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Article summary:

1. Building useful AI systems requires understanding how they work to achieve appropriate trust and reliance.

2. Explainable AI (XAI) research assumes a limited model of automatically generated explanations leading to better performance.

3. XAI systems should be informed by models of cognition and pedagogy, with Peirce's notion of abduction as an exploratory activity being a best model for XAI.

Article analysis:

The article "Psychology and AI at a Crossroads: How Might Complex Systems Explain Themselves?" discusses the challenge of building artificial intelligence (AI) systems that people can trust and rely on. The authors argue that the design of explainable AI (XAI) systems must be informed by models of cognition and pedagogy, based on empirical evidence of how people explain complex systems to others and reason out how they work.

The article's main argument is that C.S. Peirce's notion of abduction is the best model for XAI because it aligns with models of expert reasoning developed by modern applied cognitive psychologists. However, the article does not provide sufficient evidence to support this claim. While the authors briefly mention psychological research on explanatory reasoning, they do not provide any specific examples or studies to back up their argument.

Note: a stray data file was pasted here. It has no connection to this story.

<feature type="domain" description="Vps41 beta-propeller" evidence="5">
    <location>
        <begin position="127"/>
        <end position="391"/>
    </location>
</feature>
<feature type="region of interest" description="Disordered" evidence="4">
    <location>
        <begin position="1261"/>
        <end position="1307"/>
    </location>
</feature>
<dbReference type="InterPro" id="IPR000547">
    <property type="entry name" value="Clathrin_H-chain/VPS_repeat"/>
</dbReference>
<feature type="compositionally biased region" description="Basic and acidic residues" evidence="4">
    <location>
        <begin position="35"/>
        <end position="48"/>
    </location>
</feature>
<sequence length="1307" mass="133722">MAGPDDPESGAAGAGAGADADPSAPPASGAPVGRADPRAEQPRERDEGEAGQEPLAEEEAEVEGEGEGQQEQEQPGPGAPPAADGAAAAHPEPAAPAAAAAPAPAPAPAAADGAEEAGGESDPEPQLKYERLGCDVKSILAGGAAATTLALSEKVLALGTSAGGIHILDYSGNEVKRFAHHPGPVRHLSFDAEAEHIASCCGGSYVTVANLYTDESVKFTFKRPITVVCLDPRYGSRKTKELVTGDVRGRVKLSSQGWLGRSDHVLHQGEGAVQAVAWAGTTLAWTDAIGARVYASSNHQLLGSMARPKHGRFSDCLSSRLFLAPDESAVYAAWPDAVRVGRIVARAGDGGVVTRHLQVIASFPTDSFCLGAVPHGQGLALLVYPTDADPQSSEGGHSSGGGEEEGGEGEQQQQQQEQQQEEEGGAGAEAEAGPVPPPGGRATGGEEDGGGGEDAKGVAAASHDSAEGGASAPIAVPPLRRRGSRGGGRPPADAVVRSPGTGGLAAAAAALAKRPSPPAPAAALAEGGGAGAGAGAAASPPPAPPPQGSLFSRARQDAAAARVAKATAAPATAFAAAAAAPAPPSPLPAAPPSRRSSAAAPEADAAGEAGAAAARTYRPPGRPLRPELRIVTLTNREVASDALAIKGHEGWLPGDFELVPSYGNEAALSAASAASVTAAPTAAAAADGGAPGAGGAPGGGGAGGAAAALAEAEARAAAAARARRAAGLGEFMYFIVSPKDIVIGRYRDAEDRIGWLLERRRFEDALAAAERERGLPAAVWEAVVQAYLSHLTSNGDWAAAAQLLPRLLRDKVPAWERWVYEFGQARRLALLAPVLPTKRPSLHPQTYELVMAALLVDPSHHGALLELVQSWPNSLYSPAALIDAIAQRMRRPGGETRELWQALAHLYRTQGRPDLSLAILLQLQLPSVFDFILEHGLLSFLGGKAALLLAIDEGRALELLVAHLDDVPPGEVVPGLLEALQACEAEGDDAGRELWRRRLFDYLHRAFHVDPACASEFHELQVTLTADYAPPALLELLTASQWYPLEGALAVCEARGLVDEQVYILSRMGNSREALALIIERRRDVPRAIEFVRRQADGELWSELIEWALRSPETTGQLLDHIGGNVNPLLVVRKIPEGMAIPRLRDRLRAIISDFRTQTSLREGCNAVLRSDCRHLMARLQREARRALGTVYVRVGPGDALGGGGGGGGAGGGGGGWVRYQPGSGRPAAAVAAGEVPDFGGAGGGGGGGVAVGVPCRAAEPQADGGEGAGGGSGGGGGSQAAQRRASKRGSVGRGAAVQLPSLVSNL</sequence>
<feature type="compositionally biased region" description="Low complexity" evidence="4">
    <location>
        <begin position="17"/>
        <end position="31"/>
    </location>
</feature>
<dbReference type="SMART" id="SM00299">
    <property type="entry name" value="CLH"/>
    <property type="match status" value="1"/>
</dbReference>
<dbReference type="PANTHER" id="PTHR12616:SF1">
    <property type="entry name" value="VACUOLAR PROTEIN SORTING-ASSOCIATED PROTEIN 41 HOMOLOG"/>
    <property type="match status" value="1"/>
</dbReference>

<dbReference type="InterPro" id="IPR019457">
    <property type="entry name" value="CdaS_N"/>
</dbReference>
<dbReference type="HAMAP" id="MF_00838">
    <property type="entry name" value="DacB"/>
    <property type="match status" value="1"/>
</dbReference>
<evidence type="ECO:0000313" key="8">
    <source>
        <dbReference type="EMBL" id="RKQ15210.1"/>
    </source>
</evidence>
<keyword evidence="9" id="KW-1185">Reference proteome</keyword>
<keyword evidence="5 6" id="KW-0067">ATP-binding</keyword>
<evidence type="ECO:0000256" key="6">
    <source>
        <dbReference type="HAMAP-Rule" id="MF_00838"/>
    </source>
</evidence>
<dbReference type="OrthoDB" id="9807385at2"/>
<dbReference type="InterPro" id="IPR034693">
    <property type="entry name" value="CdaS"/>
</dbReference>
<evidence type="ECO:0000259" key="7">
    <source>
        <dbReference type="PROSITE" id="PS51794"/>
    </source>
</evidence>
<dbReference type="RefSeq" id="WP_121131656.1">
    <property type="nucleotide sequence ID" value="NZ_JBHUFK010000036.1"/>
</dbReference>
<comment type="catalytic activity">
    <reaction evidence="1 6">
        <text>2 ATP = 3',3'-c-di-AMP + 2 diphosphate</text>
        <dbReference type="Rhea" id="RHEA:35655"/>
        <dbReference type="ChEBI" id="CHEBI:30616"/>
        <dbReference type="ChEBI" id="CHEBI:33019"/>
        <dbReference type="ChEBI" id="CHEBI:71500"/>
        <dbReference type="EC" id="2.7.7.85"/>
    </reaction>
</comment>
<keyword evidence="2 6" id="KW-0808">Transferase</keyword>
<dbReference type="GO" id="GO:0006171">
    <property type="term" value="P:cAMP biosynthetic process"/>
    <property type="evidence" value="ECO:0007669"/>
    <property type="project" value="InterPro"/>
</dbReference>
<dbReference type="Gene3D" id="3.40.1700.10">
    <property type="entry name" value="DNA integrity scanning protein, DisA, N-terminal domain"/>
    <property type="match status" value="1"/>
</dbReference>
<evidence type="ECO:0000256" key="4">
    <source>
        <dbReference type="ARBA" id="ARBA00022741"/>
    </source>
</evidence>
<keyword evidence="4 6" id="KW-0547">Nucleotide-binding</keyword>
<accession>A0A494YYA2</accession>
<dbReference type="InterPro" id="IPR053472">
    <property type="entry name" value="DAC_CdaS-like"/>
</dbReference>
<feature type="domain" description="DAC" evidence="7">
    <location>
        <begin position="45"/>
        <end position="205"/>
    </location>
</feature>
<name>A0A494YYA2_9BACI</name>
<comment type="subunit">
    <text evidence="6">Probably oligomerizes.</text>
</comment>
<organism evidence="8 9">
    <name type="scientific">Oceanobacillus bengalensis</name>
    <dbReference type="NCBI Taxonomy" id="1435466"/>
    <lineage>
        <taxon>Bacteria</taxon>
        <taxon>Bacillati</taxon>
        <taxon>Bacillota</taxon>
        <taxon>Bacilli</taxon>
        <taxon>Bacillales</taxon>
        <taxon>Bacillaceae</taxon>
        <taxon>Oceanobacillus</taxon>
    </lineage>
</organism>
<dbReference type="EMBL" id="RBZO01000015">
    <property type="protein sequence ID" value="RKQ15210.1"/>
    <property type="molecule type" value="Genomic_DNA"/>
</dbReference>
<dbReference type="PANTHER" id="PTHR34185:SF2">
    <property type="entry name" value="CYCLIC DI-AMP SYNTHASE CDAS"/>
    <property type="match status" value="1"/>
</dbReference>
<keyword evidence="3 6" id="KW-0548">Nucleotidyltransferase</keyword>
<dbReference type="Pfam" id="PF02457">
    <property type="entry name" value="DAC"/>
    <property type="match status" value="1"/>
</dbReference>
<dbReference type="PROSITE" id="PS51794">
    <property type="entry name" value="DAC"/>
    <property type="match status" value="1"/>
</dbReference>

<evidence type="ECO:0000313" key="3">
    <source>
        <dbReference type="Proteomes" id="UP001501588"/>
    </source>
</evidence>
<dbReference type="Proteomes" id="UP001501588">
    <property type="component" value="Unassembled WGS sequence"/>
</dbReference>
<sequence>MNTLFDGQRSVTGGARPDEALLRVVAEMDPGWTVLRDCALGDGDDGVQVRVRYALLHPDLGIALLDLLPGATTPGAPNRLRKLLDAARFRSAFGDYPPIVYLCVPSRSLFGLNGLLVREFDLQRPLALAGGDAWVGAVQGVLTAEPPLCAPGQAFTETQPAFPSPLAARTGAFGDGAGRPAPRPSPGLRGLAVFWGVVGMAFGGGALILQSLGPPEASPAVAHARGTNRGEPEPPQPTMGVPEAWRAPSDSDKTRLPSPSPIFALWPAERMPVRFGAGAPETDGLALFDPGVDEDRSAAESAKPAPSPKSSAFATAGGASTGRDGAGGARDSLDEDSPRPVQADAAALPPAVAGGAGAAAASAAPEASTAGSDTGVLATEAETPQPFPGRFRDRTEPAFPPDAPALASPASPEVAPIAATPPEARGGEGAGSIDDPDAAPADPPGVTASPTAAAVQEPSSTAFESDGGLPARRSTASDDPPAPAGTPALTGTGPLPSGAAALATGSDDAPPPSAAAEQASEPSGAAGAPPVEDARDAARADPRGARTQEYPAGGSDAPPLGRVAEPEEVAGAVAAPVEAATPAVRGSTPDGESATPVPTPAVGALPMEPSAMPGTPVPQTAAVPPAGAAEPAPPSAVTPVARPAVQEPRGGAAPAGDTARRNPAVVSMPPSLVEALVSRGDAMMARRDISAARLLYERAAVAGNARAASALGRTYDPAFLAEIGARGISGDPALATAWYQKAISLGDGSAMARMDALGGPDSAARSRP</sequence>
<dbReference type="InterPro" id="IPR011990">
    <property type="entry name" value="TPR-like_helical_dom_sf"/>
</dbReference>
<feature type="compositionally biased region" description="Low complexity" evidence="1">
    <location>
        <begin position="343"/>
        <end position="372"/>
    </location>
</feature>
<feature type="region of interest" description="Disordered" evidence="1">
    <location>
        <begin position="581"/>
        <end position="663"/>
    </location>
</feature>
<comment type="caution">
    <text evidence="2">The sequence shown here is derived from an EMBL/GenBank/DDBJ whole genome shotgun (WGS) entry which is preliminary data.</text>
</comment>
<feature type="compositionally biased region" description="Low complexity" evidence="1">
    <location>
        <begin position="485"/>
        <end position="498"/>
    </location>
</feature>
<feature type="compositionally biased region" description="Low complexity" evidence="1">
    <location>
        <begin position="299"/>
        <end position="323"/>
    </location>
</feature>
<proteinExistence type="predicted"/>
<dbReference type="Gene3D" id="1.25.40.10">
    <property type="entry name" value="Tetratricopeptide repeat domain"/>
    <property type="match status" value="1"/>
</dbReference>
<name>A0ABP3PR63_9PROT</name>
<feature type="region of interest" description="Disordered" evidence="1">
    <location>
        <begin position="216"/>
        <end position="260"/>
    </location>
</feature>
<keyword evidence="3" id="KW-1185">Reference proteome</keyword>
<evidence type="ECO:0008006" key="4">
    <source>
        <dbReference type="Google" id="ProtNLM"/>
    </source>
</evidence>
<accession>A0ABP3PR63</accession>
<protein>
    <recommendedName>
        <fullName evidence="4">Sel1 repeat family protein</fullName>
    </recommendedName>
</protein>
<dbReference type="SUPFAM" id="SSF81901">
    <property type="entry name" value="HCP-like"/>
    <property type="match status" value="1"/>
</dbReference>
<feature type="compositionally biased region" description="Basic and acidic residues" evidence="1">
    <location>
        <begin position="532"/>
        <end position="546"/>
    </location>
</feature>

Furthermore, the article seems to have a bias towards Peirce's notion of abduction as the best model for XAI without considering other potential models or counterarguments. The authors do not explore alternative approaches or discuss potential limitations or drawbacks of using Peirce's model.

Additionally, the article lacks practical examples or case studies demonstrating how XAI systems could benefit from using Peirce's model. It also does not address potential risks or ethical considerations associated with XAI systems, such as biases in data sets or unintended consequences.

Overall, while the article raises important questions about designing trustworthy AI systems, it falls short in providing sufficient evidence and exploring alternative perspectives. It would benefit from more concrete examples and a more balanced discussion of different models and potential risks associated with XAI systems.